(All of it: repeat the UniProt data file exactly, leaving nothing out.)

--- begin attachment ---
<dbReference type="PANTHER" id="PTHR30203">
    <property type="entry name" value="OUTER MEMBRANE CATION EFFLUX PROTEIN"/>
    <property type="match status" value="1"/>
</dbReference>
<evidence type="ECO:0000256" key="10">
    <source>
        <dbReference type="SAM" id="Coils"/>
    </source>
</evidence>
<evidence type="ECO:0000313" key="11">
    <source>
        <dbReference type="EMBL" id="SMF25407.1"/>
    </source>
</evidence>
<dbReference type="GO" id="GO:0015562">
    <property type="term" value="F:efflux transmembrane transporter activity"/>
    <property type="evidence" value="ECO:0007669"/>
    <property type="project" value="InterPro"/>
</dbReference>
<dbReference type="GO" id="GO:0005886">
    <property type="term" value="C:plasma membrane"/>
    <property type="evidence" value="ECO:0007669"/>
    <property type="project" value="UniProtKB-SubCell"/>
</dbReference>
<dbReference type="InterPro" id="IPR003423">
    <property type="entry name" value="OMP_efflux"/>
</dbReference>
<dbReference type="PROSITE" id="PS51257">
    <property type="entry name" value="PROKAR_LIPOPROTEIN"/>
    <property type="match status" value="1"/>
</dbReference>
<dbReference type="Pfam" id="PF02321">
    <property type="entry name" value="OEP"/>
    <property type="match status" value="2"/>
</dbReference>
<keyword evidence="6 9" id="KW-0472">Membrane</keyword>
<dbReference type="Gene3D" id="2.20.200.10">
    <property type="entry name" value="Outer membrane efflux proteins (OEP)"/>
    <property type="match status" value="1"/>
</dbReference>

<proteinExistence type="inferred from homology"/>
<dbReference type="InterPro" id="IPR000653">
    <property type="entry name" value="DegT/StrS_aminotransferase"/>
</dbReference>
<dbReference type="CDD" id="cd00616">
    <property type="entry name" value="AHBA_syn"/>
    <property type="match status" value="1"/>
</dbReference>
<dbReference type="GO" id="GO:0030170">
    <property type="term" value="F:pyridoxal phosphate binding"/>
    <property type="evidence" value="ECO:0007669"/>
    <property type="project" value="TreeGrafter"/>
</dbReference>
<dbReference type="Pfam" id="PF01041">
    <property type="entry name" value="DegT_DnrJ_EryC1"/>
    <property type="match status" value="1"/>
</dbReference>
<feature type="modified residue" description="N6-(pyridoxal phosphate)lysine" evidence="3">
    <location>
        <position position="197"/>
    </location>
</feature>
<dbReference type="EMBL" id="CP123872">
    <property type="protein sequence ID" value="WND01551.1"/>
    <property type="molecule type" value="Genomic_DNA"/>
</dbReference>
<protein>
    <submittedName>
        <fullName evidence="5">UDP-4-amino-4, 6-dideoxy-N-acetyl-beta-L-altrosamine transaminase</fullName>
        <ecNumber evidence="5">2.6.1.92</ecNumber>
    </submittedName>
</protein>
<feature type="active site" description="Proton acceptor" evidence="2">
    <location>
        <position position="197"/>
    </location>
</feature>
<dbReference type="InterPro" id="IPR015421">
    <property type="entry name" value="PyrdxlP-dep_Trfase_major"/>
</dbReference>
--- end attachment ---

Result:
<dbReference type="PANTHER" id="PTHR30203">
    <property type="entry name" value="OUTER MEMBRANE CATION EFFLUX PROTEIN"/>
    <property type="match status" value="1"/>
</dbReference>
<evidence type="ECO:0000256" key="10">
    <source>
        <dbReference type="SAM" id="Coils"/>
    </source>
</evidence>
<evidence type="ECO:0000313" key="11">
    <source>
        <dbReference type="EMBL" id="SMF25407.1"/>
    </source>
</evidence>
<dbReference type="GO" id="GO:0015562">
    <property type="term" value="F:efflux transmembrane transporter activity"/>
    <property type="evidence" value="ECO:0007669"/>
    <property type="project" value="InterPro"/>
</dbReference>
<dbReference type="GO" id="GO:0005886">
    <property type="term" value="C:plasma membrane"/>
    <property type="evidence" value="ECO:0007669"/>
    <property type="project" value="UniProtKB-SubCell"/>
</dbReference>
<dbReference type="InterPro" id="IPR003423">
    <property type="entry name" value="OMP_efflux"/>
</dbReference>
<dbReference type="PROSITE" id="PS51257">
    <property type="entry name" value="PROKAR_LIPOPROTEIN"/>
    <property type="match status" value="1"/>
</dbReference>
<dbReference type="Pfam" id="PF02321">
    <property type="entry name" value="OEP"/>
    <property type="match status" value="2"/>
</dbReference>
<keyword evidence="6 9" id="KW-0472">Membrane</keyword>
<dbReference type="Gene3D" id="2.20.200.10">
    <property type="entry name" value="Outer membrane efflux proteins (OEP)"/>
    <property type="match status" value="1"/>
</dbReference>

<proteinExistence type="inferred from homology"/>
<dbReference type="InterPro" id="IPR000653">
    <property type="entry name" value="DegT/StrS_aminotransferase"/>
</dbReference>
<dbReference type="CDD" id="cd00616">
    <property type="entry name" value="AHBA_syn"/>
    <property type="match status" value="1"/>
</dbReference>
<dbReference type="GO" id="GO:0030170">
    <property type="term" value="F:pyridoxal phosphate binding"/>
    <property type="evidence" value="ECO:0007669"/>
    <property type="project" value="TreeGrafter"/>
</dbReference>
<dbReference type="Pfam" id="PF01041">
    <property type="entry name" value="DegT_DnrJ_EryC1"/>
    <property type="match status" value="1"/>
</dbReference>
<feature type="modified residue" description="N6-(pyridoxal phosphate)lysine" evidence="3">
    <location>
        <position position="197"/>
    </location>
</feature>
<dbReference type="EMBL" id="CP123872">
    <property type="protein sequence ID" value="WND01551.1"/>
    <property type="molecule type" value="Genomic_DNA"/>
</dbReference>
<protein>
    <submittedName>
        <fullName evidence="5">UDP-4-amino-4, 6-dideoxy-N-acetyl-beta-L-altrosamine transaminase</fullName>
        <ecNumber evidence="5">2.6.1.92</ecNumber>
    </submittedName>
</protein>
<feature type="active site" description="Proton acceptor" evidence="2">
    <location>
        <position position="197"/>
    </location>
</feature>
<dbReference type="InterPro" id="IPR015421">
    <property type="entry name" value="PyrdxlP-dep_Trfase_major"/>
</dbReference>